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Two New Initiatives Take Aim at Chronic Absenteeism

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By Andrew Ujifusa. Cross posted from Politics K-12.

The White House and U.S. Department of Education announced two initiatives on Friday designed to raise awareness about and combat chronic absenteeism in schools.

The Success Mentors Initiative, which will be under the administration's My Brother's Keeper umbrella, will focus on using school personnel to work closely with students in schools to monitor their attendance, provide support, and connect them to other educational resources. And the Absences Add Up public relations campaign will try to highlight the issue for parents, particularly for those with children in elementary and middle schools.

Both efforts are part of the "Every Student, Every Day" campaign that President Barack Obama's administration unveiled last October, and which involves the U.S. Departments of Health and Human Services and Justice, as well as the Education Department. The campaign is designed to highlight and present solutions to the estimated 5 million to 7.5 million students the Obama administration says are chronically absent from school every year, or those who miss at least 10 percent (roughly 18 days) of school. They also build on recommendations from the My Brother's Keeper task force.

Acting Secretary of Education John B. King Jr. said on a Friday conference call with reporters that the initiatives will help address underlying issue behind chronic absenteeism, while also making schools safer and more supportive.

"We know that chronic absenteeism is really an epidemic in the country," King said.

'Trained and Supported Motivators'

The new My Brother's Keeper Success Mentors Initiative will take place in school districts in 10 cities, including Boston, New York City, and Seattle. It is designed to connect students with "caring adults who are trained school-linked personnel," ranging from teachers and AmeriCorps members to coaches and security guards, according to information released by the Obama administration. These mentors will meet with students three times per week, promote student attendance (which will also be a key measure of the program's success), and connect students to other school-based resources when necessary.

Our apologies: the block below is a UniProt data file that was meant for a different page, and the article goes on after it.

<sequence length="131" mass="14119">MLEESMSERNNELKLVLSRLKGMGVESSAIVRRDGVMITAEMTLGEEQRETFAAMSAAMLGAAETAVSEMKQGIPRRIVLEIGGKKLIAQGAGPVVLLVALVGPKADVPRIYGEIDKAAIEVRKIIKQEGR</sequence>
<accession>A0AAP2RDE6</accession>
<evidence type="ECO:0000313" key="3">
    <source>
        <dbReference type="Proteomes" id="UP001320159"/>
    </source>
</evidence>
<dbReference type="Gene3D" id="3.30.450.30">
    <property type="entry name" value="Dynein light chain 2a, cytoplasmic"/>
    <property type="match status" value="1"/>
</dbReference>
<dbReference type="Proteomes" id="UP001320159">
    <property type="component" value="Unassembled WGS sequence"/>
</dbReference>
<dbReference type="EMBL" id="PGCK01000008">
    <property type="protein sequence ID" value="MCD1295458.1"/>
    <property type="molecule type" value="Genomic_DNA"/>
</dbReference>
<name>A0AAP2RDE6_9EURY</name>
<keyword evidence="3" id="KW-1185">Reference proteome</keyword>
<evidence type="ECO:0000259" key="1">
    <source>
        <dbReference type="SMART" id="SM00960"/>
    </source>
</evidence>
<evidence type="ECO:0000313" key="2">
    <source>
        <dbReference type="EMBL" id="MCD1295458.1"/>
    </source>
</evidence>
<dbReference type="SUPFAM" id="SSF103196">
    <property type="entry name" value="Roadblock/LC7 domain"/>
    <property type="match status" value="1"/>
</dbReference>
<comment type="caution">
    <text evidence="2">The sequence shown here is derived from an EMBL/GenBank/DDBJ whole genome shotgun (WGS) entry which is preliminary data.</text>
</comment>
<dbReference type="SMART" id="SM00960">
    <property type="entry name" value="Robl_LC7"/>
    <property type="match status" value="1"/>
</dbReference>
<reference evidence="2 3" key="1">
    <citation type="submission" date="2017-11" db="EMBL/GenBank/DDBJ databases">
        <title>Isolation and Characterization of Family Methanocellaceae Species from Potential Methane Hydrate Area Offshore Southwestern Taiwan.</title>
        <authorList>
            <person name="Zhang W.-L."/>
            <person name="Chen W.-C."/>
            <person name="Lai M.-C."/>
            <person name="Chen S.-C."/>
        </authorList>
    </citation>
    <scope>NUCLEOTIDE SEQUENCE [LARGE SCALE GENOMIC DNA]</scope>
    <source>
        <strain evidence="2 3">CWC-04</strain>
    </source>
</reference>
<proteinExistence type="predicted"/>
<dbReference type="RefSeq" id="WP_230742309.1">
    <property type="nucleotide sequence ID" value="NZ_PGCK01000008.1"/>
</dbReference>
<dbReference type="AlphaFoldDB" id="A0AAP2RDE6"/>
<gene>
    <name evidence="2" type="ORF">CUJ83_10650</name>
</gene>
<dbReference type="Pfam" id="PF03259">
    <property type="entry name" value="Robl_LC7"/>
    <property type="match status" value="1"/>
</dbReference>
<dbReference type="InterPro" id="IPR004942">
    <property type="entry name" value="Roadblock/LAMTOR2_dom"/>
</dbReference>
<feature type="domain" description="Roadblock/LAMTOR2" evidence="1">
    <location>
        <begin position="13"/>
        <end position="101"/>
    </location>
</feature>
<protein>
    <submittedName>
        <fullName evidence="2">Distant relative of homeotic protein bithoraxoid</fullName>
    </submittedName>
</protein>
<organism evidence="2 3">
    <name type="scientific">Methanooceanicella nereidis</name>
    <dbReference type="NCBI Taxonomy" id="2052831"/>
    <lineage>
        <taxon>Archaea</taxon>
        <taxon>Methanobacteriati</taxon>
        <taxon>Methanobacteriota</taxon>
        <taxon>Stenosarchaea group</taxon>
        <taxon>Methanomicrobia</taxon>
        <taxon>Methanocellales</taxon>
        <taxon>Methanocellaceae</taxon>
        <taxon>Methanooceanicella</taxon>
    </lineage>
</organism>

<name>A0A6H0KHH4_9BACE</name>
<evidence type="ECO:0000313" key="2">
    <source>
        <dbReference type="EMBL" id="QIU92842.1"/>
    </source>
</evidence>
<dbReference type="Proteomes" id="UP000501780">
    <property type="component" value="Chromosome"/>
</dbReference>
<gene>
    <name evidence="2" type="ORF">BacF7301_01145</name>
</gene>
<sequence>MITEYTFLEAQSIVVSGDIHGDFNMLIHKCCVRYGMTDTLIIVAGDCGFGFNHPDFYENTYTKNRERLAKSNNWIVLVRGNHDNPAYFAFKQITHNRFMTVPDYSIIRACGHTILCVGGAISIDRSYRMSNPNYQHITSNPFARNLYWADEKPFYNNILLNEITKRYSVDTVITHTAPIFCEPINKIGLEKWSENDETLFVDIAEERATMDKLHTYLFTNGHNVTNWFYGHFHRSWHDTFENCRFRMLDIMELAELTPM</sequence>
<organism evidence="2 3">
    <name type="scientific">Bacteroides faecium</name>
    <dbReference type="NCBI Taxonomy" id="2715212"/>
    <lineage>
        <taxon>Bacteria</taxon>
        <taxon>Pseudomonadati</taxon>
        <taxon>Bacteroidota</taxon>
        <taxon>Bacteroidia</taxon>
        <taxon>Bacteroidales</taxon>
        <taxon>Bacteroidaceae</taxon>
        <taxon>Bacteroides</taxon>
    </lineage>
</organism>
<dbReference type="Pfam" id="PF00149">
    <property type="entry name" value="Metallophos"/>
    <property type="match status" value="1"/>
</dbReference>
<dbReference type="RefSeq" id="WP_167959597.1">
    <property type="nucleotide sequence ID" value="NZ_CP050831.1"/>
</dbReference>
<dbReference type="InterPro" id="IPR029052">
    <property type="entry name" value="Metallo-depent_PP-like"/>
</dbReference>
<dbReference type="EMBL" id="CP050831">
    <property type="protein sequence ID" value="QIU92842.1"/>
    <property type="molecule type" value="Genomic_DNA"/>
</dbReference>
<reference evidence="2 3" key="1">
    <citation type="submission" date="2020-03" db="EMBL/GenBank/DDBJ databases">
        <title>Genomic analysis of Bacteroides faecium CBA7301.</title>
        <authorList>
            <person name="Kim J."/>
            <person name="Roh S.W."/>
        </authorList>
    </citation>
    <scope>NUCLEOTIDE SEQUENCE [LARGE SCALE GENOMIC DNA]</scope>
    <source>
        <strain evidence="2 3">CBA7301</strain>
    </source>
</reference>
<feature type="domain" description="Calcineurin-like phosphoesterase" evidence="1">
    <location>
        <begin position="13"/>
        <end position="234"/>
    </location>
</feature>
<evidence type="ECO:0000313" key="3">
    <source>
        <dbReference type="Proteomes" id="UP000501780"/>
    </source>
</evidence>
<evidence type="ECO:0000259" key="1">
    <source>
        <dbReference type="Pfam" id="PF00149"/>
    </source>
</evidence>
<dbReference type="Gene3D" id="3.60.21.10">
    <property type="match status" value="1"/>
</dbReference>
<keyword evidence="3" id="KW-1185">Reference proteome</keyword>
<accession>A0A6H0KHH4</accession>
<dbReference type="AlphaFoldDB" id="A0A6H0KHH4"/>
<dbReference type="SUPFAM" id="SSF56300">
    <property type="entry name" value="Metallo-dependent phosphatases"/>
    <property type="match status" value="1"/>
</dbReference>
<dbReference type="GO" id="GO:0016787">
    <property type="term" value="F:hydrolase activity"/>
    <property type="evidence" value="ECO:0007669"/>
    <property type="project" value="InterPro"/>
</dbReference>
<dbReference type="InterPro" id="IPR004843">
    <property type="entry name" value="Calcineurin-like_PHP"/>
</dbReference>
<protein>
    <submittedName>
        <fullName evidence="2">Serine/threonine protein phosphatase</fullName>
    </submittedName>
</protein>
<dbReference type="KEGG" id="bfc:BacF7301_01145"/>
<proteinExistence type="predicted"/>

"They will serve as trained and supported motivators, problem solvers, connectors, and advocates to form supportive relationships, identify and celebrate student's strengths, promote their attendance every day, and connect them with the necessary supports to keep them on track and thriving," according to the administration.

Initially, the Mentors Initiative will work in the 6th and 9th grades and aims to reach 250,000 students over the next two years. Eventually, working at the full K-12 scale, the goal is for the initiative to reach a million students over the next three to five years.

The administration launched the My Brother's Keeper initiative in 2014, in order to improve educational and career opportunities for boys and young men of color. It partnered with private corporations and nonprofits, and has worked in areas ranging from early education to apprenticeships. (The effort also drew criticism that it was unfairly overlooking women and girls of color.) The work also spawned a separate nonprofit group, the My Brother's Keeper Alliance, that Obama announced last year and that he intends to oversee once he leaves office. That group secured about $85 million in initial funding commitments. 

Partners in the Mentors Initiative include the Everybody Graduates Center at Johns Hopkins University, United Way, the Ad Council, and the Mott Foundation. 

"We've really got to start measuring this and being aware of this. And once we are, we're going to be shocked about how big of an issue this is," said Robert Balfanz, the director of the Everybody Graduates Center.

Raising Parental Awareness

The Ad Council and the Mott Foundation will also be involved in the administration's second effort regarding the issue, a multi-million dollar "Absences Add Up" campaign.

It will focus on parents of students in grades K-8 and will feature a website, billboard ads, and other outreach efforts designed to highlight the damage for students who are chronically absent. The effort will also make "absence trackers" available to parents, as well as other online tools for educators. 

"Through this awareness campaign, the Ad Council and its partners will help raise awareness about how chronic absenteeism affects children in the short- and long-term, and share tips and resources for parents to help address chronic absenteeism," the administration said.

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